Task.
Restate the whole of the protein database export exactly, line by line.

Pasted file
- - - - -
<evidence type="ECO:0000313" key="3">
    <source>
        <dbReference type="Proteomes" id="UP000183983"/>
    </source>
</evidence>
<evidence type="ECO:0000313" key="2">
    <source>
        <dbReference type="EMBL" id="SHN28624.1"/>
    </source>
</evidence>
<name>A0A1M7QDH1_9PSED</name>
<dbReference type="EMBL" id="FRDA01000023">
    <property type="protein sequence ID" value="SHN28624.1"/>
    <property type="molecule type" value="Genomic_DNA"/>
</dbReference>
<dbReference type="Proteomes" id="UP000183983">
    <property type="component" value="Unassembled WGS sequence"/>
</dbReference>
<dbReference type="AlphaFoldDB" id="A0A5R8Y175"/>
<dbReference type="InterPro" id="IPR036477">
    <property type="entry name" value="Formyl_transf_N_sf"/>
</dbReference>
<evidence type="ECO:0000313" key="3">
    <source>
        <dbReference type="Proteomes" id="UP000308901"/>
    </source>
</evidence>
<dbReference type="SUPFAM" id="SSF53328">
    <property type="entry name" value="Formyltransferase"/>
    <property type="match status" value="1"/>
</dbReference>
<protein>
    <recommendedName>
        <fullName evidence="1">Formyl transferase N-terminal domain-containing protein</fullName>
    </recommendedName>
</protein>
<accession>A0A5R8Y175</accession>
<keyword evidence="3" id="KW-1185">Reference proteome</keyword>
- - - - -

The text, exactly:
<evidence type="ECO:0000313" key="3">
    <source>
        <dbReference type="Proteomes" id="UP000183983"/>
    </source>
</evidence>
<evidence type="ECO:0000313" key="2">
    <source>
        <dbReference type="EMBL" id="SHN28624.1"/>
    </source>
</evidence>
<name>A0A1M7QDH1_9PSED</name>
<dbReference type="EMBL" id="FRDA01000023">
    <property type="protein sequence ID" value="SHN28624.1"/>
    <property type="molecule type" value="Genomic_DNA"/>
</dbReference>
<dbReference type="Proteomes" id="UP000183983">
    <property type="component" value="Unassembled WGS sequence"/>
</dbReference>
<dbReference type="AlphaFoldDB" id="A0A5R8Y175"/>
<dbReference type="InterPro" id="IPR036477">
    <property type="entry name" value="Formyl_transf_N_sf"/>
</dbReference>
<evidence type="ECO:0000313" key="3">
    <source>
        <dbReference type="Proteomes" id="UP000308901"/>
    </source>
</evidence>
<dbReference type="SUPFAM" id="SSF53328">
    <property type="entry name" value="Formyltransferase"/>
    <property type="match status" value="1"/>
</dbReference>
<protein>
    <recommendedName>
        <fullName evidence="1">Formyl transferase N-terminal domain-containing protein</fullName>
    </recommendedName>
</protein>
<accession>A0A5R8Y175</accession>
<keyword evidence="3" id="KW-1185">Reference proteome</keyword>